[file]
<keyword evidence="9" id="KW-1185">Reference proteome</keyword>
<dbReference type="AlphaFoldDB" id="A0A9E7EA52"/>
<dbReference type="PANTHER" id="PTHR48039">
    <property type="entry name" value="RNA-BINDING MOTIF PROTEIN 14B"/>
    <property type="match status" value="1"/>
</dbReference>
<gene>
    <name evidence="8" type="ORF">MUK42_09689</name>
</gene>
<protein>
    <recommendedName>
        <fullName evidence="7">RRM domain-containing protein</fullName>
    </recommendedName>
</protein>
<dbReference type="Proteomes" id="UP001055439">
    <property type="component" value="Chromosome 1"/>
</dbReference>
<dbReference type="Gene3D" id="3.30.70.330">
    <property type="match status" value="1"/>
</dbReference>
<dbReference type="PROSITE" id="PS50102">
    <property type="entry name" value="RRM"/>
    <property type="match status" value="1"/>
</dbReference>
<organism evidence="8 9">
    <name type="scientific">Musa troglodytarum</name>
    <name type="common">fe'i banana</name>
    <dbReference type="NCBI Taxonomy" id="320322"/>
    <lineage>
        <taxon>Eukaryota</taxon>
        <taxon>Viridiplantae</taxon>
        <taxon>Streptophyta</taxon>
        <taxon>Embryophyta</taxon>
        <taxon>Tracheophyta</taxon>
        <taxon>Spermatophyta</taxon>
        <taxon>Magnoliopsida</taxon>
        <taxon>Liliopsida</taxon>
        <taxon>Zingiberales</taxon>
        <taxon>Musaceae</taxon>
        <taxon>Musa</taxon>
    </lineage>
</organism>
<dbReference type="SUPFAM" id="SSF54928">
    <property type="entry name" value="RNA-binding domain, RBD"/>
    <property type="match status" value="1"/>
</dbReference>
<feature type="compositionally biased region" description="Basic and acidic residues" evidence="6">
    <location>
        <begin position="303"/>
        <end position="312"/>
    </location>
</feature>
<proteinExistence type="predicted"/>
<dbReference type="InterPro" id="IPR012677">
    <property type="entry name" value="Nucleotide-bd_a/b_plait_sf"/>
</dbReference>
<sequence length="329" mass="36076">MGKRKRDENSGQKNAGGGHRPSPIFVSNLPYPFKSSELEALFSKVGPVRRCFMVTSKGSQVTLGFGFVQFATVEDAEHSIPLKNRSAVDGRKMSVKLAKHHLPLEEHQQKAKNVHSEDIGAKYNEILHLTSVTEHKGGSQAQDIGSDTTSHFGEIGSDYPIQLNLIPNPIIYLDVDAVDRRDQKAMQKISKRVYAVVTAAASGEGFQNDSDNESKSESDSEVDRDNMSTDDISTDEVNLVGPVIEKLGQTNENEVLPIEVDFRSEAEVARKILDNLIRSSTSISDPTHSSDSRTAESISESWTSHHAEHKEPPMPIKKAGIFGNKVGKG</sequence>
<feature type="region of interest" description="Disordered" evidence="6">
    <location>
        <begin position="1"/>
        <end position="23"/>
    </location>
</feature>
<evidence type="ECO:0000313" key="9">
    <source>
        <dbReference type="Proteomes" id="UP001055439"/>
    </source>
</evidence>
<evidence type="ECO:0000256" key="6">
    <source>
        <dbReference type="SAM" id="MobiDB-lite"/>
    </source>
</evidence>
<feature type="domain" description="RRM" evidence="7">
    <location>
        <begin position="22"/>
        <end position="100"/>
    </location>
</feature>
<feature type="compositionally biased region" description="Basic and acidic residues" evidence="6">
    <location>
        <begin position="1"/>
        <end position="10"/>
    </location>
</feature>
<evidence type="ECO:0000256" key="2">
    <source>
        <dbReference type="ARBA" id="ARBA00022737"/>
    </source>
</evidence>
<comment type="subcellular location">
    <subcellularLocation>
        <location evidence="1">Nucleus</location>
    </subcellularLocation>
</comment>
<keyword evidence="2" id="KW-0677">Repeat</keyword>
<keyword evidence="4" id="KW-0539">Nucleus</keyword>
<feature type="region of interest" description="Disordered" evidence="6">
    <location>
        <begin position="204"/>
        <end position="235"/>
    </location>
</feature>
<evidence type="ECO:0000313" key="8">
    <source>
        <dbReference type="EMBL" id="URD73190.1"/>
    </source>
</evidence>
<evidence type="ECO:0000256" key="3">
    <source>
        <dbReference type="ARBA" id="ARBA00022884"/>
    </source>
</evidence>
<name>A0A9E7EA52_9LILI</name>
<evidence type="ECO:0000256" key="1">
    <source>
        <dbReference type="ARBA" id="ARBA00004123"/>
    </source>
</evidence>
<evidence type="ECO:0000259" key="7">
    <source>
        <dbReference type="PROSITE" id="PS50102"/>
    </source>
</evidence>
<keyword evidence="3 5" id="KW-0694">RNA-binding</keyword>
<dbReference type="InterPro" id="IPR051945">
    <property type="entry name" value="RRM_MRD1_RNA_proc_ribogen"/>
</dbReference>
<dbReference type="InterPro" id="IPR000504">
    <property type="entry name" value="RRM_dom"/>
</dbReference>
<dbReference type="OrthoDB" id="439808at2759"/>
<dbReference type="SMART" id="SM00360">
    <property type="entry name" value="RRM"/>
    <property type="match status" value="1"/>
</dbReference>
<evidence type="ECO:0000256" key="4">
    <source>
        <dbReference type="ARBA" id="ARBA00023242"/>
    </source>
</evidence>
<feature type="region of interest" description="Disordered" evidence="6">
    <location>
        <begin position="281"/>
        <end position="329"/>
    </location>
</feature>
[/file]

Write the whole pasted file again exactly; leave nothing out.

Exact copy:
<keyword evidence="9" id="KW-1185">Reference proteome</keyword>
<dbReference type="AlphaFoldDB" id="A0A9E7EA52"/>
<dbReference type="PANTHER" id="PTHR48039">
    <property type="entry name" value="RNA-BINDING MOTIF PROTEIN 14B"/>
    <property type="match status" value="1"/>
</dbReference>
<gene>
    <name evidence="8" type="ORF">MUK42_09689</name>
</gene>
<protein>
    <recommendedName>
        <fullName evidence="7">RRM domain-containing protein</fullName>
    </recommendedName>
</protein>
<dbReference type="Proteomes" id="UP001055439">
    <property type="component" value="Chromosome 1"/>
</dbReference>
<dbReference type="Gene3D" id="3.30.70.330">
    <property type="match status" value="1"/>
</dbReference>
<dbReference type="PROSITE" id="PS50102">
    <property type="entry name" value="RRM"/>
    <property type="match status" value="1"/>
</dbReference>
<organism evidence="8 9">
    <name type="scientific">Musa troglodytarum</name>
    <name type="common">fe'i banana</name>
    <dbReference type="NCBI Taxonomy" id="320322"/>
    <lineage>
        <taxon>Eukaryota</taxon>
        <taxon>Viridiplantae</taxon>
        <taxon>Streptophyta</taxon>
        <taxon>Embryophyta</taxon>
        <taxon>Tracheophyta</taxon>
        <taxon>Spermatophyta</taxon>
        <taxon>Magnoliopsida</taxon>
        <taxon>Liliopsida</taxon>
        <taxon>Zingiberales</taxon>
        <taxon>Musaceae</taxon>
        <taxon>Musa</taxon>
    </lineage>
</organism>
<dbReference type="SUPFAM" id="SSF54928">
    <property type="entry name" value="RNA-binding domain, RBD"/>
    <property type="match status" value="1"/>
</dbReference>
<feature type="compositionally biased region" description="Basic and acidic residues" evidence="6">
    <location>
        <begin position="303"/>
        <end position="312"/>
    </location>
</feature>
<proteinExistence type="predicted"/>
<dbReference type="InterPro" id="IPR012677">
    <property type="entry name" value="Nucleotide-bd_a/b_plait_sf"/>
</dbReference>
<sequence length="329" mass="36076">MGKRKRDENSGQKNAGGGHRPSPIFVSNLPYPFKSSELEALFSKVGPVRRCFMVTSKGSQVTLGFGFVQFATVEDAEHSIPLKNRSAVDGRKMSVKLAKHHLPLEEHQQKAKNVHSEDIGAKYNEILHLTSVTEHKGGSQAQDIGSDTTSHFGEIGSDYPIQLNLIPNPIIYLDVDAVDRRDQKAMQKISKRVYAVVTAAASGEGFQNDSDNESKSESDSEVDRDNMSTDDISTDEVNLVGPVIEKLGQTNENEVLPIEVDFRSEAEVARKILDNLIRSSTSISDPTHSSDSRTAESISESWTSHHAEHKEPPMPIKKAGIFGNKVGKG</sequence>
<feature type="region of interest" description="Disordered" evidence="6">
    <location>
        <begin position="1"/>
        <end position="23"/>
    </location>
</feature>
<evidence type="ECO:0000313" key="9">
    <source>
        <dbReference type="Proteomes" id="UP001055439"/>
    </source>
</evidence>
<evidence type="ECO:0000256" key="6">
    <source>
        <dbReference type="SAM" id="MobiDB-lite"/>
    </source>
</evidence>
<feature type="domain" description="RRM" evidence="7">
    <location>
        <begin position="22"/>
        <end position="100"/>
    </location>
</feature>
<feature type="compositionally biased region" description="Basic and acidic residues" evidence="6">
    <location>
        <begin position="1"/>
        <end position="10"/>
    </location>
</feature>
<evidence type="ECO:0000256" key="2">
    <source>
        <dbReference type="ARBA" id="ARBA00022737"/>
    </source>
</evidence>
<comment type="subcellular location">
    <subcellularLocation>
        <location evidence="1">Nucleus</location>
    </subcellularLocation>
</comment>
<keyword evidence="2" id="KW-0677">Repeat</keyword>
<keyword evidence="4" id="KW-0539">Nucleus</keyword>
<feature type="region of interest" description="Disordered" evidence="6">
    <location>
        <begin position="204"/>
        <end position="235"/>
    </location>
</feature>
<evidence type="ECO:0000313" key="8">
    <source>
        <dbReference type="EMBL" id="URD73190.1"/>
    </source>
</evidence>
<evidence type="ECO:0000256" key="3">
    <source>
        <dbReference type="ARBA" id="ARBA00022884"/>
    </source>
</evidence>
<name>A0A9E7EA52_9LILI</name>
<evidence type="ECO:0000256" key="1">
    <source>
        <dbReference type="ARBA" id="ARBA00004123"/>
    </source>
</evidence>
<evidence type="ECO:0000259" key="7">
    <source>
        <dbReference type="PROSITE" id="PS50102"/>
    </source>
</evidence>
<keyword evidence="3 5" id="KW-0694">RNA-binding</keyword>
<dbReference type="InterPro" id="IPR051945">
    <property type="entry name" value="RRM_MRD1_RNA_proc_ribogen"/>
</dbReference>
<dbReference type="InterPro" id="IPR000504">
    <property type="entry name" value="RRM_dom"/>
</dbReference>
<dbReference type="OrthoDB" id="439808at2759"/>
<dbReference type="SMART" id="SM00360">
    <property type="entry name" value="RRM"/>
    <property type="match status" value="1"/>
</dbReference>
<evidence type="ECO:0000256" key="4">
    <source>
        <dbReference type="ARBA" id="ARBA00023242"/>
    </source>
</evidence>
<feature type="region of interest" description="Disordered" evidence="6">
    <location>
        <begin position="281"/>
        <end position="329"/>
    </location>
</feature>